We have also researched the victimology of different types of scams, considering demographic as well as psychological factors. Our research is finding that different types of people are susceptible to different types of scams. Many romance scam victims, for instance, have been found to be middle-aged, educated women who score highly on psychological measures such as impulsivity, addictive disposition and trustworthiness.

One of the novel methods we are currently researching to detect and prevent MMF involves a team of computer scientists: Professor Rashid, Dr Stringhini, an expert in human-computer interaction; Professor Sasse, a criminologist; Professor Levi; and a philosopher, Professor Sorell. The work we are undertaking involves developing a proof-of-concept automated agent to identify communication with a potential scammer and hoping to do so prior to the ‘sting’ taking place. The agent will need to make decisions about the probability of a victim communicating with a scammer by drawing upon their personal data.

One of the challenges in our research is the human element. MMFs, unlike phishing or even spear phishing, are especially a challenge to detect because they typically involve communication with another person, rather than a bot – this means that scripts can vary and are more complex. Often the criminal is developing a relationship that appears authentic to the users (romantic, friendship, working relationship) over a long-period of time prior to asking for money, and they can vary the communication when a user demonstrates a lack of trust. They can also use multiple media channels to communicate with the user.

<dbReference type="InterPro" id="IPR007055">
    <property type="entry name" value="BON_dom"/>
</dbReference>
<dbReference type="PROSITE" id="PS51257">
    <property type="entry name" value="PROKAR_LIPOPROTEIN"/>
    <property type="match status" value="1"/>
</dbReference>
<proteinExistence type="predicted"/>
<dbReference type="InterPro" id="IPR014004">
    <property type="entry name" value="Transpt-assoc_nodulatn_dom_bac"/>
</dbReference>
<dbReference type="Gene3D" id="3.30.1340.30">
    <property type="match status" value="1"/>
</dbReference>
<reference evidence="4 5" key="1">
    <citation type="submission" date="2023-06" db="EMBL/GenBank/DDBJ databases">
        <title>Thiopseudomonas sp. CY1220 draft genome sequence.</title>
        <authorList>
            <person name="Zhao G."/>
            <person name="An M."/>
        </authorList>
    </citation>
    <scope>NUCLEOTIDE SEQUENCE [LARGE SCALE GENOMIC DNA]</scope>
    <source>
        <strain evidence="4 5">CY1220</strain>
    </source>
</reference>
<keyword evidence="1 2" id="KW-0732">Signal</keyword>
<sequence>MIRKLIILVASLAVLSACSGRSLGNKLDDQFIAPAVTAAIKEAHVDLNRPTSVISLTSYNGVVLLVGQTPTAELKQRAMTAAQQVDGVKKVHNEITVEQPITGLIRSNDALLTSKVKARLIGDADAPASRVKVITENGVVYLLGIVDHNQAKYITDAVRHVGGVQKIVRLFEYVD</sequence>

The research being undertaken in our project is drawing from psychology, media and communications, criminology and linguistics to help identify deception and persuasive communication, and evidence of the “grooming” often found in MMFs. We are also interested in identifying the online identities, other communication and online behaviours typical of scammers as well as victims. By examining socio-technical features such as the use of the same profile photographs, descriptions across multiple profiles and patterns of interaction and contact with other users (e.g. login times), we can help to spot MMF earlier.

Importantly, we will be considering the ethical and social challenges associated with detecting and preventing MMF. For example, questioning the ethics of drawing in personal data from genuine and disingenuous people to assist in decisions regarding the identity and authenticity of another user. Moreover, we are interested in considering the ethics involved in how we ought to treat victims who cross the line and knowingly become “money mules” in order to recoup their losses. Should they also be treated as criminals?

As we produce papers we will present our latest findings on the DAPM website, and we are looking for volunteers to help us with our research. If we’re successful, we hope prevent some of the most damaging and upsetting cyber crime.